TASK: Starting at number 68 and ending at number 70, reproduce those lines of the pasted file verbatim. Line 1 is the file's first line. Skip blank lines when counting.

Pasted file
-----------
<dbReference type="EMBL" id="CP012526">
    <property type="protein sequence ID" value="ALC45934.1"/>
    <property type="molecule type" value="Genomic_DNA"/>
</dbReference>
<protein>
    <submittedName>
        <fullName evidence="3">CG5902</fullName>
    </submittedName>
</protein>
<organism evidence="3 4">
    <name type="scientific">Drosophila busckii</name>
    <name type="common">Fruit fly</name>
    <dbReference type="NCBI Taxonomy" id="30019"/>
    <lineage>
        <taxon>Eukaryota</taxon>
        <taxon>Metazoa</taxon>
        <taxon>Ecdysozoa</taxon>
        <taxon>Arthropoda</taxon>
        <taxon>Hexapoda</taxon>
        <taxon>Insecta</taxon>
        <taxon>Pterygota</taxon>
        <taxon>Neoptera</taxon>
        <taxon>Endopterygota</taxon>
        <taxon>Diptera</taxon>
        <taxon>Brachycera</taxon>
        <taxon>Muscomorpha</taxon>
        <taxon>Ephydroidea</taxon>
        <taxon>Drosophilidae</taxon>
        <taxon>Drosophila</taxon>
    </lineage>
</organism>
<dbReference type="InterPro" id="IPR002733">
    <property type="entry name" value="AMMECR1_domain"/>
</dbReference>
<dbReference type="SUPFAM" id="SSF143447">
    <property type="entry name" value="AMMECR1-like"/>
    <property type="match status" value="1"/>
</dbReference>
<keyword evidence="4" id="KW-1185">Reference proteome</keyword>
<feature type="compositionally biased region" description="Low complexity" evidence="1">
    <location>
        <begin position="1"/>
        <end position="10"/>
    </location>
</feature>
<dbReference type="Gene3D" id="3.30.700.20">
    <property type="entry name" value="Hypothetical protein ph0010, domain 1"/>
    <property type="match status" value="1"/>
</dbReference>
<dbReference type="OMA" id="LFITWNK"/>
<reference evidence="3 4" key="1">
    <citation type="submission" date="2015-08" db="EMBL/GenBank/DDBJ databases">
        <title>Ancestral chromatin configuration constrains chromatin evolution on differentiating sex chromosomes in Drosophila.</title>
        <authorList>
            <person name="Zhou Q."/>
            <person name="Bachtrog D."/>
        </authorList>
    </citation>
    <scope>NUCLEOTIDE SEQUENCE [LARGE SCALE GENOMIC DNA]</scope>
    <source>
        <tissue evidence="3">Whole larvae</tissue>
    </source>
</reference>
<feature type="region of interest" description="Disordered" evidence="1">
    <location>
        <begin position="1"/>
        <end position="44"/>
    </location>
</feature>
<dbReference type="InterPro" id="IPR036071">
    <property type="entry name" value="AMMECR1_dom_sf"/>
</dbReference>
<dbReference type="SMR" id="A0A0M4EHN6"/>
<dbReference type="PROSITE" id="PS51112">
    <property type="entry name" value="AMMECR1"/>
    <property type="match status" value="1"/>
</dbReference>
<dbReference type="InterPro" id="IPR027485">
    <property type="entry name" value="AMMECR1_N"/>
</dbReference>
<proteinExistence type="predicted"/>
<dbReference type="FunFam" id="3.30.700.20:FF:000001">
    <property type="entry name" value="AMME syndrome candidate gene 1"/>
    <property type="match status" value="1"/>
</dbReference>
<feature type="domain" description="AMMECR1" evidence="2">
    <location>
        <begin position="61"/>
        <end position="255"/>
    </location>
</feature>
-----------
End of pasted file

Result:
    </location>
</feature>
<dbReference type="InterPro" id="IPR036071">